Several years ago, my Dad had a co-worker die of ALS: he was only 42 or so. My Dad tried to talk him into trying helminths. After all, what did he have to lose? And there is some speculation there that ALS may have an autoimmune component. But the man’s doctor objected: after all, helminths might kill him. Wait…WHAT?! (You can’t make this stuff up.)
The poor man, father of two little girls, was dead in less than 2 years.
Every time I read articles about ALS, I think of my Dad’s friend. I never met him personally, but my Dad was fond of him…and how can anyone not be affected by the tragic death of someone so young?
My big brother also has a very dear friend who developed ALS a couple of years ago. I first met her 30 or more years ago. I think about her every day and my heart literally aches every time. She is so unbelievably sick now – it’s unbearable. Back in January, I spotted an article[i] out of the University of Illinois, “Rebalancing gut microbiome lengthens survival in mouse model of ALS.” Believe it or not, the research was actually paid for by the famous Ice Bucket Challenge.
“Sun and her colleagues studied transgenic mice that were engineered to carry human genes known to contribute to certain forms of ALS. The mice were found to have an abnormal microbiome, along with damaged junctions between the cells of the intestinal lining. Poorly functioning junctions can cause the tissue to become leaky, and have been found to be associated with the onset of ALS in humans.
When the researchers fed the ALS-prone mice butyrate in their water, starting when the mice were 35 to 42 days old, the mice showed a restored gut microbiome profile and improved gut integrity. Butyrate-treated mice also showed improved neuromuscular function and delayed onset of ALS symptoms. Treated mice showed symptoms at 150 days old compared to control mice at about 110 days. Treated mice also lived an average 38 days longer than mice not given butyrate.”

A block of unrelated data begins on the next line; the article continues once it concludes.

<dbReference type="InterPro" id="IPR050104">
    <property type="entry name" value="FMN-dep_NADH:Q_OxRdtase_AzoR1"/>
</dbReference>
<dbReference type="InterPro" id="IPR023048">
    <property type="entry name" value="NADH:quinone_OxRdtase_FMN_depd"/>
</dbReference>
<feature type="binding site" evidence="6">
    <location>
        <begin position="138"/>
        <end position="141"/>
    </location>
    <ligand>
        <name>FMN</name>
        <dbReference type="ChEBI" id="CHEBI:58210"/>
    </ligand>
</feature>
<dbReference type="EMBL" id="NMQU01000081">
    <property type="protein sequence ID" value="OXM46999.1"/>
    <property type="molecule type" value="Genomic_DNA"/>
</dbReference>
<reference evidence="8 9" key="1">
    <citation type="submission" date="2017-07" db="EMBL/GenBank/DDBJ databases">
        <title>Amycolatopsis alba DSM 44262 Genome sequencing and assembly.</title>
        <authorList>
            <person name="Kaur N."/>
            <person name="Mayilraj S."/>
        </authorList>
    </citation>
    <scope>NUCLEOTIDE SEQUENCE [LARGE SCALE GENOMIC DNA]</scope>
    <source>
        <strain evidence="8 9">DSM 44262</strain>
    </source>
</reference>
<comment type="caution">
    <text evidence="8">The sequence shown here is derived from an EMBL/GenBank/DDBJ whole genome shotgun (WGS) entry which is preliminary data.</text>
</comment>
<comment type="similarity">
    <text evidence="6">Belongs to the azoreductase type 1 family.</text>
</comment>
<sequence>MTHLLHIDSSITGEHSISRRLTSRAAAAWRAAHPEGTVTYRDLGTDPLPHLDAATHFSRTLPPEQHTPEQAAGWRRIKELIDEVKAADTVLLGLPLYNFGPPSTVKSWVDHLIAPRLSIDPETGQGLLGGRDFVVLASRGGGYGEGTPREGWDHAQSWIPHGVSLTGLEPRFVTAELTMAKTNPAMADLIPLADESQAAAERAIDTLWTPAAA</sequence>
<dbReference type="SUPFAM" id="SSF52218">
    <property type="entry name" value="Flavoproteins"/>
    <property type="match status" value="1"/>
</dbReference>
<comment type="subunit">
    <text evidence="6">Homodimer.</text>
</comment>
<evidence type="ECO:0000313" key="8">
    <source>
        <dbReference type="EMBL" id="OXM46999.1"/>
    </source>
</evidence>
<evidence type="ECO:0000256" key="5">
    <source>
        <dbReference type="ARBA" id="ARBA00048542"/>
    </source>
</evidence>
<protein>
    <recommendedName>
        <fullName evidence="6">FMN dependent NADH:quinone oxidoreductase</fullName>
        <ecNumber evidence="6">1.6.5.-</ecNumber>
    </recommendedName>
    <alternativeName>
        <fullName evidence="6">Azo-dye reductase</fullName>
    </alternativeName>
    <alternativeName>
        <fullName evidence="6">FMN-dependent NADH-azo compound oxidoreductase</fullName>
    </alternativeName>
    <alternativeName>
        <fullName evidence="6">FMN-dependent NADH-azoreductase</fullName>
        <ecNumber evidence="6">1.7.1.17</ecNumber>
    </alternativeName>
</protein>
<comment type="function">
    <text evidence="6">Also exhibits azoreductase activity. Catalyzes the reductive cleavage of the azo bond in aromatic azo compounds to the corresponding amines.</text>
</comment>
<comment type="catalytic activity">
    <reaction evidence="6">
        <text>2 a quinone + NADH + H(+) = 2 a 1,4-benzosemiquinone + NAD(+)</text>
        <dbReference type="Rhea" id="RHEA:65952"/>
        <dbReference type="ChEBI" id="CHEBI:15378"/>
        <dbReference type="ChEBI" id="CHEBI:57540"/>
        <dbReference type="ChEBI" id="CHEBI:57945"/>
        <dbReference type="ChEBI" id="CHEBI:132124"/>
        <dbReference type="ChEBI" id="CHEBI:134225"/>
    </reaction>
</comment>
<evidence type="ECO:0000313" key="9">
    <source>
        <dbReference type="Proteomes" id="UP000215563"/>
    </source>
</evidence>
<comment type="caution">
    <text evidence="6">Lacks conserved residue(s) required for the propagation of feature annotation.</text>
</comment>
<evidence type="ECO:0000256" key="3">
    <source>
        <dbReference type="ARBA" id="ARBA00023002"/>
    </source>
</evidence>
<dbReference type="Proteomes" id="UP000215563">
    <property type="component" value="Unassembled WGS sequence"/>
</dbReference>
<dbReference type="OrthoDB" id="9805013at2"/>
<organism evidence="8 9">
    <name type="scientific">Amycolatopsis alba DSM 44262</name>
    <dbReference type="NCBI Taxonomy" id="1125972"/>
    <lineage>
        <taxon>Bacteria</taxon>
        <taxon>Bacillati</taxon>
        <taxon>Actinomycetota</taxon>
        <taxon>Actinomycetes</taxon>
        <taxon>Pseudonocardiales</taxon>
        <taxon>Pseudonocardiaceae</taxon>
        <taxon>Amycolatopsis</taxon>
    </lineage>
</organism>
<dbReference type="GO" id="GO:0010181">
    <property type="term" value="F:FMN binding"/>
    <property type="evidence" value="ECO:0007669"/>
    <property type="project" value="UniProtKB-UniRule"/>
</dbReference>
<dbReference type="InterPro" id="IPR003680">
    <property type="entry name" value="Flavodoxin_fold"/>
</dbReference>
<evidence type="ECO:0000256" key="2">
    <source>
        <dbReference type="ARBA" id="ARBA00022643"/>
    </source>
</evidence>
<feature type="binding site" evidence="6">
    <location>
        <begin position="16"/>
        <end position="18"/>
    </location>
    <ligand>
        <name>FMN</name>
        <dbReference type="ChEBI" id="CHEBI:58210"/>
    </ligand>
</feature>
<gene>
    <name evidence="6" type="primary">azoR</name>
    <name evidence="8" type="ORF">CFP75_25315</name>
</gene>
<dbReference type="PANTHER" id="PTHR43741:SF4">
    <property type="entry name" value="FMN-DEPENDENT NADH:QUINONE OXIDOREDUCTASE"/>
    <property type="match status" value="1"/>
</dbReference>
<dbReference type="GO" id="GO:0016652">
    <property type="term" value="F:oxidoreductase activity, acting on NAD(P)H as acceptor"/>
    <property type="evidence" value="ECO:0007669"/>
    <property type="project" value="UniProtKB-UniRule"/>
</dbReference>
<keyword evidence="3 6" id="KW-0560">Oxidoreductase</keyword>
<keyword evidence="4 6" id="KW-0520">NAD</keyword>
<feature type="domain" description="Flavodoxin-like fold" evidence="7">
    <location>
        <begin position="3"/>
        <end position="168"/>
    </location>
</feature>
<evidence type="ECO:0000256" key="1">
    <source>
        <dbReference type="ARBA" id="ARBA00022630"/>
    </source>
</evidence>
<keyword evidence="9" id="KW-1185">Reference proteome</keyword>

Butyrate is a natural byproduct of normal intestinal bacteria. Feeding it to the mice restored the equilibrium to the intestinal bacteria and improved lesions in the gut wall.
By the way, I had already read previously that gut bacteria play a role in ALS (as well as Parkinson’s and Alzheimer’s, which you already know from previous posts). Research out of the University of Louisville[ii] discovered that the misfolding of proteins in the brain that characterize these diseases can be initiated by proteins produced by gut bacteria. One of the researchers concluded, “These new studies in two different animals show that proteins made by bacteria harbored in the gut may be an initiating factor in the disease process of Alzheimer’s disease, Parkinson’s disease and ALS.”
I know my brother sent the information on to his friend. She can read, but she cannot talk – she has to use some kind of special computer. He visits her regularly – I hope he can convince her. My Dad will always regret that Rob could not be convinced. Of course, I have absolutely no idea if working on her gut biome at this stage can help but…it can’t hurt either, can it? And as I said a few weeks back, talking about my Grandmother and Alzheimer’s, let’s all “not go gentle into that good night…”